January 3: Langano/Lake Abijatta-Shalla National Park
Having breakfast at the table outside the hotel restaurant we managed to add some new species, like two Gymnogenes (African harrier-hawks) flying past and a male Common redstart. We spent the entire day visiting Abijatta-Shalla N.Pk., starting from Lake Abijatta (definitely the best birding place between the two lakes). We took a walk along the muddy/salty lake shore, crossing a muddy river by horse (a kind local man offered this easier option to us). It was difficult to focus on a single bird, being the place completely packed of species. Yellow wagtails on their thousands, waders, ducks, egrets, herons, flamingos, storks,… sharing the place with grazing donkeys. After that we drove some 18 km towards Lake Shalla, crossing the very dry section of the park. Thousands of European swallows, some Red-rumped among them, Chestnut-bellied sandgrouse, Abyssinian ground-hornbill, rollers, wheatears, Abyssinian Hare and few Common Duikers on the way. At Lake Shalla we didn’t see much, the pelicans being pretty far in the distance, but the boiling hot spring, where local people cook eggs and mais, was something special and had Common and Little ringed plovers together. A little walk round the dry woods up the viewpoint (you see both lakes from up there) brought a roosting Spotted eagle-owl and when leaving this place we saw a Long-billed pipit walking near the road.
Birds seen in Langano/Abijatta-Shalla N. Pk.: 110 species.
January 4: Langano – Awash National Park
The overcast grey sky cleared up and covered again many times today. A stop at Lake Ziway (where fishermen gather, not far from the road) brought our only little group of Hippos of the trip plus some very good birds. Soon after that another birding break at Koka Dam, full of Yellow wagtails (dark-headed ssp. as well) and Ruffs.
Getting close to Awash the landscape changed drastically again, ancient volcanic hills and dark lava covered with vegetation. This is Afar area (by the way never photograph Afar people or their Camels, they seriously believe you’re stealing their animal’s soul in case the flash goes on!). The new road under construction crossing Besaka Lake brought a couple of Crocs, African darter and some egrets and herons. Abyssinian roller getting common along the way.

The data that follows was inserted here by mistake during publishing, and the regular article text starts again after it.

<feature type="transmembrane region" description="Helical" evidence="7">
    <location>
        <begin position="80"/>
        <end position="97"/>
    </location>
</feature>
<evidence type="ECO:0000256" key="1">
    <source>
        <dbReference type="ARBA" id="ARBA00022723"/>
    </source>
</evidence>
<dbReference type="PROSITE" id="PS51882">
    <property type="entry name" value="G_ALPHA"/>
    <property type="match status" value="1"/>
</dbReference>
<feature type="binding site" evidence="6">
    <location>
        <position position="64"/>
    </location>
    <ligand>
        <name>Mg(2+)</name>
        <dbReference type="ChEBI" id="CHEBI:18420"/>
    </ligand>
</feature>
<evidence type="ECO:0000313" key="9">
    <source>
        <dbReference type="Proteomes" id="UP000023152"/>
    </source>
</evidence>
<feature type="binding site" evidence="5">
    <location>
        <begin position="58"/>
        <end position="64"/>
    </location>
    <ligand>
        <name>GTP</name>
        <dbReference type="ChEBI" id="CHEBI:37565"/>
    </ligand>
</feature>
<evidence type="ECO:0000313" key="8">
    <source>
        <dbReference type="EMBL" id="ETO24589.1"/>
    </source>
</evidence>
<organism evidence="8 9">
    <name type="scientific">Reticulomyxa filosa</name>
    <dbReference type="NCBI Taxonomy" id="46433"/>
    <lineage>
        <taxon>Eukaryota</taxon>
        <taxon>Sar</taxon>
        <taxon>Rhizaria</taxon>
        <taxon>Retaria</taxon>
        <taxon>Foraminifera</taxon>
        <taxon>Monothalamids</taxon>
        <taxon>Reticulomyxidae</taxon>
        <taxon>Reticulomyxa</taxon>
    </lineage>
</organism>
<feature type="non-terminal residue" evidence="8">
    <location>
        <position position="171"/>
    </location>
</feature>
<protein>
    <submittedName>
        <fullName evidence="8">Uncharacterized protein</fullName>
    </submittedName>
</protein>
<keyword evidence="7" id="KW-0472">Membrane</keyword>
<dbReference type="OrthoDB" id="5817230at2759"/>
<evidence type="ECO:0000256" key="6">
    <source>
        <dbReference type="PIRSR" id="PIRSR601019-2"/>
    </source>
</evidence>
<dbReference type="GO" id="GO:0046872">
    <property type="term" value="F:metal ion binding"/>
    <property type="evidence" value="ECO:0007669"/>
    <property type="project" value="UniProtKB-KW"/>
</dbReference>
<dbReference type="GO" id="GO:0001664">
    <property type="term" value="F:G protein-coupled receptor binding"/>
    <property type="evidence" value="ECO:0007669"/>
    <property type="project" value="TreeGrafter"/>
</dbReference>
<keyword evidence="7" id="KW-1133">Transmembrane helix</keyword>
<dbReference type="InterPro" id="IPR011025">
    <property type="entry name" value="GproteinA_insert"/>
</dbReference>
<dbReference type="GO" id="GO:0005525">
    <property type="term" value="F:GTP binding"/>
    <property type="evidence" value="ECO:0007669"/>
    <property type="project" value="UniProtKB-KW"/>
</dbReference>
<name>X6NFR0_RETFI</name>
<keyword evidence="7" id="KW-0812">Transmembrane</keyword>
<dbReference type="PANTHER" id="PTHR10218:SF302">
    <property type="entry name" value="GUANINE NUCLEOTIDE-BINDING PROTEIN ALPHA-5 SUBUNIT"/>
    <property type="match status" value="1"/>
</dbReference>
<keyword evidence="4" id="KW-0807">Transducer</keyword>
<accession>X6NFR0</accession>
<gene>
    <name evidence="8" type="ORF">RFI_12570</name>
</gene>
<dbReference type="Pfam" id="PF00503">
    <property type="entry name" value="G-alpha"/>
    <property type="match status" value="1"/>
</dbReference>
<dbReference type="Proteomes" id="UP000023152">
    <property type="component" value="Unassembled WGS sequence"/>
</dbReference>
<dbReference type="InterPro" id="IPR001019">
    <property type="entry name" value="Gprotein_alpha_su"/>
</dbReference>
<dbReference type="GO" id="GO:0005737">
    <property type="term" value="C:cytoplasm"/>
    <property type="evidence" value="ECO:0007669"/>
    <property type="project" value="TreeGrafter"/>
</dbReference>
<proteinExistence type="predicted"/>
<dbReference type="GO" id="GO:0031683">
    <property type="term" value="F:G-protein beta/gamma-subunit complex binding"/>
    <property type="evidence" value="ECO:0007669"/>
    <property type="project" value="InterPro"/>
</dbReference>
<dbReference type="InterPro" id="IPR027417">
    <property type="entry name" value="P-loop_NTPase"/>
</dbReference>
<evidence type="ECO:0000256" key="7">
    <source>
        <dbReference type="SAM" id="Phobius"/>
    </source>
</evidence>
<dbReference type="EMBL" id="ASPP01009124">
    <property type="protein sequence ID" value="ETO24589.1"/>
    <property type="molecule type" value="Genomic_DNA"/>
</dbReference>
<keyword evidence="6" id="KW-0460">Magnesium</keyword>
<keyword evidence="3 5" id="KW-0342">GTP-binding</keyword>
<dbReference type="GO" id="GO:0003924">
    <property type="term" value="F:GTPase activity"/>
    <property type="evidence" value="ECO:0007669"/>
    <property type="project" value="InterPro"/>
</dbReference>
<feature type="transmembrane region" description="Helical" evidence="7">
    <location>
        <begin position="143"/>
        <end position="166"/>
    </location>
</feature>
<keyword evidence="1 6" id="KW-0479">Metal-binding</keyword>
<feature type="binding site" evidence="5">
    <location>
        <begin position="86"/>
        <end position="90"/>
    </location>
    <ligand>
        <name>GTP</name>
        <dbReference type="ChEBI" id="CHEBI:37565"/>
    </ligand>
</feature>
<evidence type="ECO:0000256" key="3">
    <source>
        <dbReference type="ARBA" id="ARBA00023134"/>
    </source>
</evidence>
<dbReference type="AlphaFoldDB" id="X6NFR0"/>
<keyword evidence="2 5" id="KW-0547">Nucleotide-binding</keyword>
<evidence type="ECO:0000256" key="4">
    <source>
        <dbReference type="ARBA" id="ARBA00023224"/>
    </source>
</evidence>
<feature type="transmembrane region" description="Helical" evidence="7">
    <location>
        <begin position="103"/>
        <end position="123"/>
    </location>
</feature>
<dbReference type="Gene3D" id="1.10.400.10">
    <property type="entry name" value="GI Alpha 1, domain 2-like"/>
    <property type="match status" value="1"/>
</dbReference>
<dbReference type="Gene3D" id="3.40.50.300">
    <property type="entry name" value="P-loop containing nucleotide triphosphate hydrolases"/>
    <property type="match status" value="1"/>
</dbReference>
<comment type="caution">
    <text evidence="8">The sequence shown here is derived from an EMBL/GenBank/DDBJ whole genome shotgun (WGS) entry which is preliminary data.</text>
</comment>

At lunch break (good and spicy food) in picturesque Metehara (important stop-over for big lorries on the way to/from Djibuti and Addis) we saw a good number of Wattled starlings in no-breeding plumage, feeding out of restaurant’s leftover, plus a good number of vultures and Black kites.
Awash national Park was incredibly dry and partially burned out (it happened a couple of months ago), Abyssinian and Rufous-crowned rollers where quite common there and we saw our first Beisa Orix. We spent next two nights in Keruyou Lodge (falling-in-pieces caravan-park but very well positioned, overlooking the gorge of Awash River) and drove and birded the surrounding area until dark, adding Red-fronted barbet, Pygmy batis, Lesser striped swallow and a single House martin to the list. This was supposed to be the hottest place of our trip, but the mainly overcast sky kept the temperature to normal level!
January 5: Awash National Park
Leaving early in the morning we drove all the long way towards the Hot Spring. Has been raining a bit recently in that area, so some thorny bushes had bright green leaves on. On the way we saw a pair of African orange-bellied parrots, some bustards and at the oasis-like hot spring with palm trees the African palm swift and Southern masked weaver. We then drove all the way up to Fantale volcano, following the worst ever road of the entire trip. By the time we arrived up the crater rim it was very hot and we saw no birds at all around, unfortunately we didn’t pay enough attention for Sombre rock-chat and Yellow-throated serin. On the way back we stopped again in Metehara for something to eat and drove straight to Awash River, near the Park HQ and the waterfall. There is a little worthwhile wildlife museum in there. We checked the river for African finfoot but failed to find it, actually very few birds around plus a couple of Crocodiles. By the time we reached Keruyou Lodge it was dark, not a single Nightjar spotted along the way. There were no insects flying and no Owls singing at night!
Mammals of Awash N.Pk.: Anubis Baboon, Colobus Monkey, Black-backed Jackal, Bat-eared Fox, Egiptian Mangoose, Warthog, Beisa Orix, Sommering’s Gazelle, Lesser Kudu, Salt’s Dik-dik.
January 6: Awash National Park – Sodere